Study circles in one municipality, having a policy document in one municipality and no intervention in four municipalities.
Risk of UN was defined as involving any of: involuntary weight loss; low BMI; and/or eating difficulties. Overweight was defined as high BMI.
In 2005 and 2007, 64% and 66% of residents, respectively, were at the risk of UN. In 2007, significantly more patients in the study circle municipality were accurately provided protein and energy enriched food (PE-food) compared to the no intervention municipalities. There was a decrease between 2005 and 2007 in the prevalence of low BMI in the study circle municipality, but the prevalence of overweight increased in the policy document municipality.
Study circles improve the provision of PE-food for residents at the risk of UN and can possibly decrease the prevalence of low BMI. It is likely that a combination of study circles and implementation of a policy document focusing on screening and on actions to take if the resident is at UN risk can give even better results.
PMCID: PMC2754113  PMID: 19798421
education; malnutrition; undernutrition; overweight; special accommodation; quality improvement
13.  Malnutrition prevalence and precision in nutritional care differed in relation to hospital volume – a cross-sectional survey 
Nutrition Journal  2009;8:20.
To explore the point prevalence of the risk of malnutrition and the targeting of nutritional interventions in relation to undernutrition risk and hospital volume.
A cross-sectional survey performed in nine hospitals including 2 170 (82.8%) patients that agreed to participate. The hospitals were divided into large, middle, and small sized hospitals. Undernutrition risk and overweight (including obesity) were assessed.
The point prevalence of moderate/high undernutrition risk was 34%, 26% and 22% in large, middle and small sized hospitals respectively. The corresponding figures for overweight were 38%, 43% and 42%. The targeting of nutritional interventions in relation to moderate/high undernutrition risk was, depending on hospital size, that 7–17% got Protein- and Energy Enriched food (PE-food), 43–54% got oral supplements, 8–22% got artificial nutrition, and 14–20% received eating assistance. Eating assistance was provided to a greater extent and artificial feeding to a lesser extent in small compared to in middle and large sized hospitals.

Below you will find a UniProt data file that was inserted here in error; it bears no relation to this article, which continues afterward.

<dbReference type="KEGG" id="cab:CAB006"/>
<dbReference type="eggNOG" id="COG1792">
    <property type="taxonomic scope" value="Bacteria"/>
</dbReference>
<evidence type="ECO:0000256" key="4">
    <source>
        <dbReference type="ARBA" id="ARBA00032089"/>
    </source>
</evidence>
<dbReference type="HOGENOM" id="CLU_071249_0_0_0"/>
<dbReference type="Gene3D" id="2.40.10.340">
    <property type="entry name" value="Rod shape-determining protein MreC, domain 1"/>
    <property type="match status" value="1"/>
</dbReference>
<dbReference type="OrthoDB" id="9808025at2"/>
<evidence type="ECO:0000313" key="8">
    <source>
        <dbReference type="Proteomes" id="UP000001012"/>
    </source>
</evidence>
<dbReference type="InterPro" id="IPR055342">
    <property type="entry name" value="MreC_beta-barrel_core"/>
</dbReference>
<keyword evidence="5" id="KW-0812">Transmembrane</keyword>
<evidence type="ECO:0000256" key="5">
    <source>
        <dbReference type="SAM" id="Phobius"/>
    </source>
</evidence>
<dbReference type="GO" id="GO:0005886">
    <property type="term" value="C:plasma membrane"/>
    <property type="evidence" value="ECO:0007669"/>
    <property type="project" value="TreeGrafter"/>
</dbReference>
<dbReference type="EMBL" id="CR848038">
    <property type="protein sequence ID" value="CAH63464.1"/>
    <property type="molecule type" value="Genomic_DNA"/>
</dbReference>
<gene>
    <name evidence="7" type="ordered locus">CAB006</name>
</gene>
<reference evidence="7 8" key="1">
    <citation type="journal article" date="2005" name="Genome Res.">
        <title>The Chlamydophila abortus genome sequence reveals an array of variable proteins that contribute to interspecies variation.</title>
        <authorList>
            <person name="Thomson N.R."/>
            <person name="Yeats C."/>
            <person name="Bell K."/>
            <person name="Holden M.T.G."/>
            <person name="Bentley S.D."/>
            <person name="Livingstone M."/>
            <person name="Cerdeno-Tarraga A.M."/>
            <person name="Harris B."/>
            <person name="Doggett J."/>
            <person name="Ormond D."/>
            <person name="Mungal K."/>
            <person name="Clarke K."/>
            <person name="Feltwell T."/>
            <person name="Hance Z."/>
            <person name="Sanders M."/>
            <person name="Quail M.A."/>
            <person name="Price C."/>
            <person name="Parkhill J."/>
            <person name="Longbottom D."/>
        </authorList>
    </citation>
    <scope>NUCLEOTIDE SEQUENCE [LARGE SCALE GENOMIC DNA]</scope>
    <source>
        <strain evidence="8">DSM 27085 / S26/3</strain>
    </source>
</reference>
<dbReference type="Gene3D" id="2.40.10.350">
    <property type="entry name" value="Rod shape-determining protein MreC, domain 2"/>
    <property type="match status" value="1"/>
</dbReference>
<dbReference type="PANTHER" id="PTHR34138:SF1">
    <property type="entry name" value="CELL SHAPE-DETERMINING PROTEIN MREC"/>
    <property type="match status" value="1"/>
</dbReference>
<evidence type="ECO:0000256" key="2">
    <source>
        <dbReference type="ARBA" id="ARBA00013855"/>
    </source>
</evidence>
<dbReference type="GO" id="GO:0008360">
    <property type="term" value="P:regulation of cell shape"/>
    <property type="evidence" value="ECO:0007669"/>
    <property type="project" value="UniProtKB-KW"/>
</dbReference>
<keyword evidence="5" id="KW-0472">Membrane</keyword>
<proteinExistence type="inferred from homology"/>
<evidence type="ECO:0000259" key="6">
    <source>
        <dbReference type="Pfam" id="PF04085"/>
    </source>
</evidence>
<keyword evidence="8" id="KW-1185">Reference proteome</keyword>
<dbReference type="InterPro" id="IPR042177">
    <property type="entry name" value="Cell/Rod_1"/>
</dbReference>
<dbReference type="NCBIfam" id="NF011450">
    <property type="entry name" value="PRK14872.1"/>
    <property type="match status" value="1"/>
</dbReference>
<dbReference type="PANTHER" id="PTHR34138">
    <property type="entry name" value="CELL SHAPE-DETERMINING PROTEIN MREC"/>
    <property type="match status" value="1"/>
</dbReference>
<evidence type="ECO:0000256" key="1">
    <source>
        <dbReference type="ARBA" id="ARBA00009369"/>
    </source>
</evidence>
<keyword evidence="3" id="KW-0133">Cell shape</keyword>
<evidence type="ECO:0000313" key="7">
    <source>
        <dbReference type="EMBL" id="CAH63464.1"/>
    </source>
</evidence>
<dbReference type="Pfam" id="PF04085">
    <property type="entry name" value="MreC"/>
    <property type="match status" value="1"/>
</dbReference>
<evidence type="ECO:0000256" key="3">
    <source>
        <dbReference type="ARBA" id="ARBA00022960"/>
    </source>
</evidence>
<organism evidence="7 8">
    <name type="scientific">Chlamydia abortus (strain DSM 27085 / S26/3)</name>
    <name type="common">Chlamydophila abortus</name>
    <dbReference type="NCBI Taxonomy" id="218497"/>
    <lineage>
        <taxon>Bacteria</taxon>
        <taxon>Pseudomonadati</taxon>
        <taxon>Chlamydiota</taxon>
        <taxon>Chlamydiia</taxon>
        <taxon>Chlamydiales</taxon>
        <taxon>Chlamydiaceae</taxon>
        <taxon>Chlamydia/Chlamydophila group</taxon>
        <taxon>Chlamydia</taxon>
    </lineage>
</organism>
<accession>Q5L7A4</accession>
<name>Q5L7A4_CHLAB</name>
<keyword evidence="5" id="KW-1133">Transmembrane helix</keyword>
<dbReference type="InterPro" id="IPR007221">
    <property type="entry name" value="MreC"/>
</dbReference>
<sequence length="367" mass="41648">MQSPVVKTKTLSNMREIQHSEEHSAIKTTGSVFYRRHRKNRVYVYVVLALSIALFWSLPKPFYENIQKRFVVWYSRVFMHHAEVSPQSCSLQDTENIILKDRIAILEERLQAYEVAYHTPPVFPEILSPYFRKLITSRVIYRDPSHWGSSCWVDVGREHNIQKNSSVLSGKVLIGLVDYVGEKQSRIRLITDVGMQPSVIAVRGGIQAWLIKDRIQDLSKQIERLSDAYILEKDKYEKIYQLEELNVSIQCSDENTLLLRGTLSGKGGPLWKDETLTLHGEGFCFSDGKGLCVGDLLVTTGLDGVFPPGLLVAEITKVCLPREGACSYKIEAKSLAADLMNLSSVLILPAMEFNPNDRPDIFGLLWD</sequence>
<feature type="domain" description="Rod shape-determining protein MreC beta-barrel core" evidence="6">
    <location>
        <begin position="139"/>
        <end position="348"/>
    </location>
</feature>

The prevalence of malnutrition risk and the precision in provision of nutritional care differed significantly depending on hospital volume, i.e. case mix. It can be recommended that greater efforts should be taken to increase the use of PE-food and oral supplements for patients with eating problems in order to prevent or treat undernutrition. A great effort needs to be taken in order to also decrease the occurrence of overweight.
PMCID: PMC2687453  PMID: 19422727
14.  Nutrition and its Relation to Mealtime Preparation, Eating, Fatigue and Mood Among Stroke Survivors After Discharge from Hospital - A Pilot Study 
The Open Nursing Journal  2008;2:15-20.
Eating difficulties and nutritional deficits are common among persons with acute stroke and during rehabilitation. Little is known about such problems after discharge from hospital. In addition the relationship between fatigue and nutritional status among stroke survivors living in the community remains to be explored. The aim of this pilot study was to describe mealtime preparation, eating, fatigue, mood and nutritional status among persons with stroke six months after discharge from hospital and to explore associations between these factors. Patients were interviewed six months poststroke. Standardised questions and methods were used. The mean age of the 89 respondents was 77.2 (SD 6.6) years, 44 were women and 45 men. Difficulties with swallowing, ingestion and energy to eat occurred among 27%, 20% and 7% respectively. Difficulties with cooking and buying food occurred among 57% and 56% respectively and 41% were at nutritional risk. Feeling full of energy less than some of the time was experienced by 61% while 15% had felt gloomy and sad at least some of the time during the previous four weeks. Considering activities of daily living (ADL), having a less favourable nutritional status was significantly predicted by difficulties with buying food, difficulties with ingestion and being a woman. Considering psychological state (mood and energy), having a less favourable nutritional status was significantly predicted by a lack of energy and high age. This study supports the occurrence of a nutritionally related fatigue by means of “lack of energy”. The associations between poor nutritional status and fatigue can work in both directions. Thus persons with fatigue are more prone to have poor nutritional status and those with poor nutritional status are at greater risk of fatigue. Besides fatigue also difficulties with buying food and ingestion are associated with nutritional risk. As nutritional deficits occur a long time after stroke onset it is important to assess aspects of mealtime preparation and the eating process and when necessary provide food delivery service and eating assistance in order to prevent a vicious circle of undernourishment and fatigue to develop.
PMCID: PMC2582825  PMID: 19319216
Fatigue; mood; mealtime preparation; eating; nutrition; stroke.